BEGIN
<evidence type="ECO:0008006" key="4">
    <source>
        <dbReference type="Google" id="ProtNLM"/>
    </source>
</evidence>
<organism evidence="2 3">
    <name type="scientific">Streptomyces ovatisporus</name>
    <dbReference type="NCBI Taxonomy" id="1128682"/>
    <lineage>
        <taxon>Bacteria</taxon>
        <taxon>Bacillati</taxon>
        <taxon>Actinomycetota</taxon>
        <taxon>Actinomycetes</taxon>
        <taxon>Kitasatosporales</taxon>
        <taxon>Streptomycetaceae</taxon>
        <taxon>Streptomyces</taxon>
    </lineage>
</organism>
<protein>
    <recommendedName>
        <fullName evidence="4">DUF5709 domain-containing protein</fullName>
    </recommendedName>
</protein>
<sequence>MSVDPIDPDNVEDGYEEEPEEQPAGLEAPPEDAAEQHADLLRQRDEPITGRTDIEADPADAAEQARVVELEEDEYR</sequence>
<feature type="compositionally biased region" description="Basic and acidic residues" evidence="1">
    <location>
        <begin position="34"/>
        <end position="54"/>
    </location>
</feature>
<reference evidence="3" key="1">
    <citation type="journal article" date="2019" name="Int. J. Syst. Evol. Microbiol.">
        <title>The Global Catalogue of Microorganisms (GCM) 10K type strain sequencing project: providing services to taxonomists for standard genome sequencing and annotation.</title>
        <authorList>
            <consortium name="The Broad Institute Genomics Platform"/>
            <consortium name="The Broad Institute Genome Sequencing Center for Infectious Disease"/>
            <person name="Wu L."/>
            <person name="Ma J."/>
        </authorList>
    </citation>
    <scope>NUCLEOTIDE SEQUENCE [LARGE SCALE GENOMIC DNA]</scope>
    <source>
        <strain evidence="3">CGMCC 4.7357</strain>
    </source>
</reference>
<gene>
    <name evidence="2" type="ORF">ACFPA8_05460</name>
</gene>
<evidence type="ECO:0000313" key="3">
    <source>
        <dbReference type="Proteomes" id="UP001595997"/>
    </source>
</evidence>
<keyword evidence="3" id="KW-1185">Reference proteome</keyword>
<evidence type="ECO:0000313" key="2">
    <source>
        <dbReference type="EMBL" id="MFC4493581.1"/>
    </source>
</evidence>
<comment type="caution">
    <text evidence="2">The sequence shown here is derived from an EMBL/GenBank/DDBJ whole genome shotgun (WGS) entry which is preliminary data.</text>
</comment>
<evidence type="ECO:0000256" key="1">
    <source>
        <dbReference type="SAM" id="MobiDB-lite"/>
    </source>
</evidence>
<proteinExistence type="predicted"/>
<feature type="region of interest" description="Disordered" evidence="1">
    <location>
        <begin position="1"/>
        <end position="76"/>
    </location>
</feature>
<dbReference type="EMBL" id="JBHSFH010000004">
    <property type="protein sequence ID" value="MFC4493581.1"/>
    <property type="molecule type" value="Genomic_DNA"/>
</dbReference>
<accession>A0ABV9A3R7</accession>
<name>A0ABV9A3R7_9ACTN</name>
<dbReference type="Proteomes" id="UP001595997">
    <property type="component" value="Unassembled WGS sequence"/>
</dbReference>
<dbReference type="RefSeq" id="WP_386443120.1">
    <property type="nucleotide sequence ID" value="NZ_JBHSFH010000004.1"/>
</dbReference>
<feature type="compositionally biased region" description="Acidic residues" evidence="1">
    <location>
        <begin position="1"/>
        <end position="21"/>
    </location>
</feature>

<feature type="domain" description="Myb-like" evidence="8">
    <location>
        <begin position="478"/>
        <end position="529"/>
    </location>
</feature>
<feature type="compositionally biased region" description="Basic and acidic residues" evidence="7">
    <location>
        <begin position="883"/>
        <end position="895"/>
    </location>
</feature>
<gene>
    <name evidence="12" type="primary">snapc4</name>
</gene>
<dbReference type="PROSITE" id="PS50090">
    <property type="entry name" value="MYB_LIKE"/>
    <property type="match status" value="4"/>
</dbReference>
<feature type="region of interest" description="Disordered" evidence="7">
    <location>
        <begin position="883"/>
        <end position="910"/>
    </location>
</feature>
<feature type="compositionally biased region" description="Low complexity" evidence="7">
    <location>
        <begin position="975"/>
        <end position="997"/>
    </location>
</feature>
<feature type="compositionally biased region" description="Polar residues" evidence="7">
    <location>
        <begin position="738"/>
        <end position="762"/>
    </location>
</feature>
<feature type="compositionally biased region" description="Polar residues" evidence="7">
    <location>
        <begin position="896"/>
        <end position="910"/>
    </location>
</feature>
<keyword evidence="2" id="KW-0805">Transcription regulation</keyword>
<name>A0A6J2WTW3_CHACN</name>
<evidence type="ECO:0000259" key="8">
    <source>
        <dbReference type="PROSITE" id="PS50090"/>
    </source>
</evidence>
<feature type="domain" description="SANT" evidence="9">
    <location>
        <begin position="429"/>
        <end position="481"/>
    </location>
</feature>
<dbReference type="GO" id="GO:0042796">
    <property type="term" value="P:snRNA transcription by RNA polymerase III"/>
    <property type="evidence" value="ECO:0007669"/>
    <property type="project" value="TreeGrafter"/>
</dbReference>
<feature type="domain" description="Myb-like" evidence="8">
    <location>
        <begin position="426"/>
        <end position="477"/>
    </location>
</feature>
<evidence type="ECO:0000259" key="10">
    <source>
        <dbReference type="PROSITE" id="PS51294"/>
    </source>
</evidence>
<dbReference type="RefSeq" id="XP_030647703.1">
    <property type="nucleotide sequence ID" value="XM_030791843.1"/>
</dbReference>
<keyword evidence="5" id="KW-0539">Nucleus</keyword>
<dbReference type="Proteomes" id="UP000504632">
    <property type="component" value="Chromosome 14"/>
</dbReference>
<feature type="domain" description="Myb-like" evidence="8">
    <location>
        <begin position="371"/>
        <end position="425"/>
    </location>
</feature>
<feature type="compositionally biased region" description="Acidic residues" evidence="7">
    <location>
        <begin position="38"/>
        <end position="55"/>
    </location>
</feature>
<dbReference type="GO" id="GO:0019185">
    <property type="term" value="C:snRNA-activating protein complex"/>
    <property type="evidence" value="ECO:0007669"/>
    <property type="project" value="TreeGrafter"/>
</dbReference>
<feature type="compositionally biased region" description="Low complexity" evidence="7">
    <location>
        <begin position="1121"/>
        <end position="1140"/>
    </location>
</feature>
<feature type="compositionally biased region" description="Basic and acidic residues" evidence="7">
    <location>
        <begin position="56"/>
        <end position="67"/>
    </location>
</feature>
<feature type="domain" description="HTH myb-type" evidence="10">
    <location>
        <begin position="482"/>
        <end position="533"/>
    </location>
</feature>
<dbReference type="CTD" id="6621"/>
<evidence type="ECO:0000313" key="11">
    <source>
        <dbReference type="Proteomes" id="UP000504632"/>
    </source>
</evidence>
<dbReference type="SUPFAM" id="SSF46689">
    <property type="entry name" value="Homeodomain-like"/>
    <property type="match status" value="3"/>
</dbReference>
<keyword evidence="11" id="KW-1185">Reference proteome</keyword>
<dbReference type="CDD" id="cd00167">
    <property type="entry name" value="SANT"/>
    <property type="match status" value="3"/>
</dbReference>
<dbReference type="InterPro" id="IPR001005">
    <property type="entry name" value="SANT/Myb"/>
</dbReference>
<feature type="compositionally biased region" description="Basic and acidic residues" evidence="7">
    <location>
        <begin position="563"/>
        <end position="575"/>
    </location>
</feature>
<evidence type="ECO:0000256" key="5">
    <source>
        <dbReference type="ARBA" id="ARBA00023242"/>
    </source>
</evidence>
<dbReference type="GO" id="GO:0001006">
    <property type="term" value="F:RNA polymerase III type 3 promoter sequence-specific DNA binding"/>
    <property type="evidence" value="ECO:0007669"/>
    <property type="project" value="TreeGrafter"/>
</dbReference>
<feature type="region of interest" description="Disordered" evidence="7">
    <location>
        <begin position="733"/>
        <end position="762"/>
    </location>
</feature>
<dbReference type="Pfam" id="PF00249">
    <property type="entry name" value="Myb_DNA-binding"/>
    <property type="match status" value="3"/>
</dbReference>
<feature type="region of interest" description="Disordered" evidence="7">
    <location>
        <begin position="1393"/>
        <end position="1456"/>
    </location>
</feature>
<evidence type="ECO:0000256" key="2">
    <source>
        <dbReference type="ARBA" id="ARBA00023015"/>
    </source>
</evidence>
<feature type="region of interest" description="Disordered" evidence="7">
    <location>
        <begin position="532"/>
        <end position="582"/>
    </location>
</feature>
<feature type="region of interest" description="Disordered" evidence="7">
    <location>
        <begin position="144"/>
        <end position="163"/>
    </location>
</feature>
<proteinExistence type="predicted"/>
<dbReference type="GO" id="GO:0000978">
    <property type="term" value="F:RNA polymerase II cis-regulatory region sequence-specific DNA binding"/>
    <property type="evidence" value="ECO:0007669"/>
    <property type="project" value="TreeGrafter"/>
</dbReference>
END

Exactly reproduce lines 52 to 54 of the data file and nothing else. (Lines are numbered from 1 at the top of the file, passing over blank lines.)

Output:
    </source>
</evidence>
<keyword evidence="3" id="KW-1185">Reference proteome</keyword>